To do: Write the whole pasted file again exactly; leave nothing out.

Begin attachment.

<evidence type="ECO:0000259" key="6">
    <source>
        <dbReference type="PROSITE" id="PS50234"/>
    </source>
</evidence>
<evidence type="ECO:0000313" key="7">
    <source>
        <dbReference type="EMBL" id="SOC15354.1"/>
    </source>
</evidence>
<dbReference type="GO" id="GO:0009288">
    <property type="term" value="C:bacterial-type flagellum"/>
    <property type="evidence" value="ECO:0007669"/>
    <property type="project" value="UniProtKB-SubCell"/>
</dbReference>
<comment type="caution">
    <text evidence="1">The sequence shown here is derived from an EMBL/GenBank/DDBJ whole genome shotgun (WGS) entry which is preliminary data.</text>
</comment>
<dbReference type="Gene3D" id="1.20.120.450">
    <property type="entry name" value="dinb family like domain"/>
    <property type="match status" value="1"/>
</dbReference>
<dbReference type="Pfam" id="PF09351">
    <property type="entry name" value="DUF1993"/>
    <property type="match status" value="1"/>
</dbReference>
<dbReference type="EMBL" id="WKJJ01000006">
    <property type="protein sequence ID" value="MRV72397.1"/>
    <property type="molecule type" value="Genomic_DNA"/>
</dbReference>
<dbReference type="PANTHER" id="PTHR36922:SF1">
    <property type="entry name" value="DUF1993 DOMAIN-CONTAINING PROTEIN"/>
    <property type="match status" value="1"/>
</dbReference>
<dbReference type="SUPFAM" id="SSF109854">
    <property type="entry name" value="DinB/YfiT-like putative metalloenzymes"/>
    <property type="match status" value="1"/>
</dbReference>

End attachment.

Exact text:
<evidence type="ECO:0000259" key="6">
    <source>
        <dbReference type="PROSITE" id="PS50234"/>
    </source>
</evidence>
<evidence type="ECO:0000313" key="7">
    <source>
        <dbReference type="EMBL" id="SOC15354.1"/>
    </source>
</evidence>
<dbReference type="GO" id="GO:0009288">
    <property type="term" value="C:bacterial-type flagellum"/>
    <property type="evidence" value="ECO:0007669"/>
    <property type="project" value="UniProtKB-SubCell"/>
</dbReference>
<comment type="caution">
    <text evidence="1">The sequence shown here is derived from an EMBL/GenBank/DDBJ whole genome shotgun (WGS) entry which is preliminary data.</text>
</comment>
<dbReference type="Gene3D" id="1.20.120.450">
    <property type="entry name" value="dinb family like domain"/>
    <property type="match status" value="1"/>
</dbReference>
<dbReference type="Pfam" id="PF09351">
    <property type="entry name" value="DUF1993"/>
    <property type="match status" value="1"/>
</dbReference>
<dbReference type="EMBL" id="WKJJ01000006">
    <property type="protein sequence ID" value="MRV72397.1"/>
    <property type="molecule type" value="Genomic_DNA"/>
</dbReference>
<dbReference type="PANTHER" id="PTHR36922:SF1">
    <property type="entry name" value="DUF1993 DOMAIN-CONTAINING PROTEIN"/>
    <property type="match status" value="1"/>
</dbReference>
<dbReference type="SUPFAM" id="SSF109854">
    <property type="entry name" value="DinB/YfiT-like putative metalloenzymes"/>
    <property type="match status" value="1"/>
</dbReference>